Steve Jobs teaches us why we'll want an iPad to go with our iPhone and Macbook
Steve Jobs teaches us why we'll want an iPad to go with our iPhone and Macbook
Steve Jobs teaches us why we'll want an iPad to go with our iPhone and Macbook

If you watched the Apple iPad launch event last month, you may have noticed something new, at least in comparison to past extravaganzas. Steve Jobs as educator. He’s played many roles to perfection before: egoist, magician, showman, businessman, visionary.

But educator just might be the new role that takes Apple to the next level.

“In order to really create a new category of devices, those devices are going to have to be far better at doing some key tasks,” explains Jobs at the launch, “They’re going to have to be better at doing some really important things. Better than the laptop. Better than the smartphone. ”

What is it he’s trying to teach us, and why?

Apple’s making a play for your pocketbook. And we’re being programmed to want it all.

When you walk into an Apple store you might buy a small mobile device such as the iPhone or iPod Touch. Or you might want something more powerful with a keyboard. You’d walk out with a Macbook of some kind.

But what about iPad? With a 9.7-inch -sized display, it’s a medium (or netbook)-sized mobile device. If Apple can convince you to buy an iPhone, a Macbook, and an iPad then they’ve just successfully expanded their addressable market, potentially by a third if the iPad market develops in similar size to the others—a strong possibility.

So Steve needs to make sure you understand that the iPad can do more than a smartphone or netbook. And that it offers the extreme portability and features such as reading an eBoook not found on other existing mobile devices. It takes extra coursework and lessons. The iPhone and Macbook are much easier sales jobs, we know what they do already, and there’s clearly no overlap between those two.

Thus Steve, the educator, kicks in:

“What kinds of tasks? Well, things like browsing the Web… doing email… enjoying and sharing photographs… watching videos… enjoying your music collection… playing games… reading eBooks…”

He continues, “If there’s going to be a third category of device, it needs to be better a these kinds of tasks, than a laptop or smartphone. Otherwise it has no reason for being.”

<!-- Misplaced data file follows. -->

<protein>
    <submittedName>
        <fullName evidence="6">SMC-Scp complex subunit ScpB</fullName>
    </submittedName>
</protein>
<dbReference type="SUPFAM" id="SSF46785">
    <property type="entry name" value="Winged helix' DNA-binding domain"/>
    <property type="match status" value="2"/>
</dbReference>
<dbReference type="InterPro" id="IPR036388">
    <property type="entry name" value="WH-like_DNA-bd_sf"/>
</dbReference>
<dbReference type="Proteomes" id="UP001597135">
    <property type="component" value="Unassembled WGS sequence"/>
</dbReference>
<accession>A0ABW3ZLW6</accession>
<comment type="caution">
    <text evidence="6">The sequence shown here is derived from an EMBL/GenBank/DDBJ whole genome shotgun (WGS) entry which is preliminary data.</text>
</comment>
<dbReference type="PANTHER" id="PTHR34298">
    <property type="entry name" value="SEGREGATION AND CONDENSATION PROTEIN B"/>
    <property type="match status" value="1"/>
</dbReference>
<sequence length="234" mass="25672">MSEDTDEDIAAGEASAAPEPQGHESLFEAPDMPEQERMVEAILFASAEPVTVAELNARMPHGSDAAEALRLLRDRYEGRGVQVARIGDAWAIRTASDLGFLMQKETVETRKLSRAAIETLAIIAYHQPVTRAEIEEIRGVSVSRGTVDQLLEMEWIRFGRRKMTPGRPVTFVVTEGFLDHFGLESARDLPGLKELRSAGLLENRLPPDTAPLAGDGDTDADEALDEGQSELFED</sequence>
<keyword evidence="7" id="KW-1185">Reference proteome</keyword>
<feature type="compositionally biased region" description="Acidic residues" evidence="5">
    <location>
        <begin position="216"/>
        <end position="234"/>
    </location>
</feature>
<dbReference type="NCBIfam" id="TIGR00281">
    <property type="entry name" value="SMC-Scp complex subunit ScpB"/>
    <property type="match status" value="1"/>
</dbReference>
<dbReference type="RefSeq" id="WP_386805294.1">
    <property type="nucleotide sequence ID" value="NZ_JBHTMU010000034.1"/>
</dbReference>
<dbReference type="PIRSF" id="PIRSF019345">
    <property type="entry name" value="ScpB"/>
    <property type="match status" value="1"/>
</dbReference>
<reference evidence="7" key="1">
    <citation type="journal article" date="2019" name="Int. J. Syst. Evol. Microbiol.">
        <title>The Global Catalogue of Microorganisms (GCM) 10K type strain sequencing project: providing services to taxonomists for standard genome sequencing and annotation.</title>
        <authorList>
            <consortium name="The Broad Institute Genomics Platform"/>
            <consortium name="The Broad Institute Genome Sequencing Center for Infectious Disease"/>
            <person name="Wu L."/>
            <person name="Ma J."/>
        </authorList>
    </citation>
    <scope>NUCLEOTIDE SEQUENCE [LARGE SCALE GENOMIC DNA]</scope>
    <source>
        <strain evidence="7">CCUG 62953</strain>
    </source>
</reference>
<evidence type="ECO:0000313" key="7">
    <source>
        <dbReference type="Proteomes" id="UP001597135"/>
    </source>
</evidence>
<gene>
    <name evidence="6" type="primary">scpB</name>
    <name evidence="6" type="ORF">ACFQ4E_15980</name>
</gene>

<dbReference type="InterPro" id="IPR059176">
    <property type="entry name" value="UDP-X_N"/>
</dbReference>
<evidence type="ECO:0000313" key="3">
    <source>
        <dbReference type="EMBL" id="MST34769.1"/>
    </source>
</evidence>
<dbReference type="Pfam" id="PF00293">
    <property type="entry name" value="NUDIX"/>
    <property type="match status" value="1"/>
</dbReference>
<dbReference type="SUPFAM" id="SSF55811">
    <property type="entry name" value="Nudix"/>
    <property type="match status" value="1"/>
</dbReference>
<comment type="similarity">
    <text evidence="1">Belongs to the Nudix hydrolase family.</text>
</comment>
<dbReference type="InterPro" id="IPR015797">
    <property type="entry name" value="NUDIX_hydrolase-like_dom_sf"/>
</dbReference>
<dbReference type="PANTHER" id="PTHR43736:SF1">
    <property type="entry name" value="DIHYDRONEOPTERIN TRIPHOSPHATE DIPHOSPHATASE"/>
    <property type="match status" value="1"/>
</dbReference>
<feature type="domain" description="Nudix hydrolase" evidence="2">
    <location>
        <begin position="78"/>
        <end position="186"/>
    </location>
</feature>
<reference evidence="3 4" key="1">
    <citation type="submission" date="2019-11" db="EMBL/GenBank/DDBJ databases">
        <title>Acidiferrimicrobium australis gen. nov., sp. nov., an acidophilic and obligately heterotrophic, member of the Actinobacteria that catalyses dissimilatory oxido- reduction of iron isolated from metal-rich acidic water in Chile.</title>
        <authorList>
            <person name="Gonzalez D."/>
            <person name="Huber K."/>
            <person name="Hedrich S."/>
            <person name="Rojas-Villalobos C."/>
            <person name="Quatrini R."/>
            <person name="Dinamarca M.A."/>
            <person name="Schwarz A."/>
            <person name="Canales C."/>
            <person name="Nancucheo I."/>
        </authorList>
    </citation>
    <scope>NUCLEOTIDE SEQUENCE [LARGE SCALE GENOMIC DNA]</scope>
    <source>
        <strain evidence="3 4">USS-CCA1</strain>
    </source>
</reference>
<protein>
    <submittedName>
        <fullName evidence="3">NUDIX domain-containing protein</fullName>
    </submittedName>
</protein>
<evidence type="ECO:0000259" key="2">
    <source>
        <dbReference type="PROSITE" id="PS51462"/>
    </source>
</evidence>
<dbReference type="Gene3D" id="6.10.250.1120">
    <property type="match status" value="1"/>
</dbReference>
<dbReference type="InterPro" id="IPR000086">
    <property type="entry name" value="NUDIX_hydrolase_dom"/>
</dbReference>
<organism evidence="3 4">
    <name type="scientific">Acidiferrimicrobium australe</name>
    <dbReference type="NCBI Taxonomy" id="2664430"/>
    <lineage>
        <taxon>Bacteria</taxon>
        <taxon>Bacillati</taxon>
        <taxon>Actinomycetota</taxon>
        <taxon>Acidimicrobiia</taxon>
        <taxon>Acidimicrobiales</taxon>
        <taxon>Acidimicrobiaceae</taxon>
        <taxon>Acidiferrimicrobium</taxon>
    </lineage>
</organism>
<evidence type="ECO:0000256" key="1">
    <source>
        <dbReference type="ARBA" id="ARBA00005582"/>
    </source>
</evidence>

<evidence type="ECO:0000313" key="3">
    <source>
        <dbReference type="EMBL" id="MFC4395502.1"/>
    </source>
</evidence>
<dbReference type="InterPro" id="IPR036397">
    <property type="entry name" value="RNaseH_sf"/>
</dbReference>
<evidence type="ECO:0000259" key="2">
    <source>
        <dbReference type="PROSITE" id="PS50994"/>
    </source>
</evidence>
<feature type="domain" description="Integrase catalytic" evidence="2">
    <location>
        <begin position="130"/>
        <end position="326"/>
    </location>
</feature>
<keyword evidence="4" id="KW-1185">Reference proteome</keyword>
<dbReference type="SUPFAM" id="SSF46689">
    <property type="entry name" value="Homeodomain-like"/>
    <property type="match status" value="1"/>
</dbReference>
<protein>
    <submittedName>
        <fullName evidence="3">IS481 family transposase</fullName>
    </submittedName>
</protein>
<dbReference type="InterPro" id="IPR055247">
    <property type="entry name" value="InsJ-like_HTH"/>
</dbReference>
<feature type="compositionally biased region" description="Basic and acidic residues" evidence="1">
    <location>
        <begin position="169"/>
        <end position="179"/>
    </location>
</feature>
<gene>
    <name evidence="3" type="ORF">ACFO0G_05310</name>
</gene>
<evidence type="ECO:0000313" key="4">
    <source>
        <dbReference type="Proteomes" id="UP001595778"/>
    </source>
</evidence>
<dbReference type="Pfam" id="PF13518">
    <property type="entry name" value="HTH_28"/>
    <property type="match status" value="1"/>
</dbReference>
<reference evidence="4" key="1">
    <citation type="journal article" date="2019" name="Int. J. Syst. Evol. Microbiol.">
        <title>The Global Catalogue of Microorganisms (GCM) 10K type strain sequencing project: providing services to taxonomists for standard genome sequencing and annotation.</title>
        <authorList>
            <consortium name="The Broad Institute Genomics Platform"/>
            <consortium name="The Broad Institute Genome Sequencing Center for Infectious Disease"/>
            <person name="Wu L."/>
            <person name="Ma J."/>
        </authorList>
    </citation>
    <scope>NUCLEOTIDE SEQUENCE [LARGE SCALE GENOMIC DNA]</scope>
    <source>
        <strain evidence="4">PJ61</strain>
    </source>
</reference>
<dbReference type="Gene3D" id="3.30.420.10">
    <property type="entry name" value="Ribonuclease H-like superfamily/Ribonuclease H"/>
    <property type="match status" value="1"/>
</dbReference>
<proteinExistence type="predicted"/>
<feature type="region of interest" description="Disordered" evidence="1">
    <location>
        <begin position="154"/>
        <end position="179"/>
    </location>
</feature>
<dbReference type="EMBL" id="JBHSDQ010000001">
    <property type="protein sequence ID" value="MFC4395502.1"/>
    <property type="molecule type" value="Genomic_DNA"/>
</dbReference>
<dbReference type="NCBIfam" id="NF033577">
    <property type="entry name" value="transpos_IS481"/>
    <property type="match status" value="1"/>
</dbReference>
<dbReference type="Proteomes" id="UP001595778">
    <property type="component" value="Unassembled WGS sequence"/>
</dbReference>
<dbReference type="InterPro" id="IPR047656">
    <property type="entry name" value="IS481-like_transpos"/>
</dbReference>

If you graduate from Jobs U., and walk out with a new appreciation for marketing and mobile devices categories, then the Cupertino mission is accomplished. You’ve just become about 1/3 more valuable to Apple’s top line.

Before iPad, you could spend about$1,198 on an iPhone and Macbook and pretty much have all that Apple has to offer in mainstream consumer mobile devices.

With iPad, and your new subconscious understanding of iPad product positioning, you could now potentially spend $1,697 without overlap of functionality (for the most part); and that’s just assuming entry level model purchases. It also does not include attach rate sales from accessories, iTunes (movies, music, apps) and carrier service revenue share.

Of that increased amount, $499 comes from the shiny new iPad. That’s about 30% of the revenue mix. You can see why Jobs wants you to understand—to learn—that the Apple iPad is a new category that does things better.

Let’s take this up a notch, to the corporate level. According to ABI Research (and their guess may well be as good as anyone’s), the market for tablets could be approximately 4 million units this year, growing to 57 million by 2015. If Apple captures 50% share of that market (conservative based on their track record with the iPhone, but overly inflated based on their overall PC market share), they would sell 1.5 million units ($749M revenue) this year, and over 28 million ($14B) in just five years. Of course, over time, prices will fall. Still it’s hard not to see what Apple’s thinking here: expand addressable market, grow the company.

And we haven’t even included the multiplier effect iTunes has on Apple hardware sales; micro-transactions add up.

I realize this is simple, table cloth math. But that’s partly the point. It’s what got Apple back on track when Steve Jobs rescued the company in return to CEO. He immediately simplified the company’s then out-of-control product line into a quadrant. It was simple, and everyone—employees, customers, partners—understood it.

While I still have my doubts of the short-term sales success of the iPad, there’s no doubt about Apple’s perfected ability to tell stories, to create new categories, and to get mainstream America to open their wallets… yet again.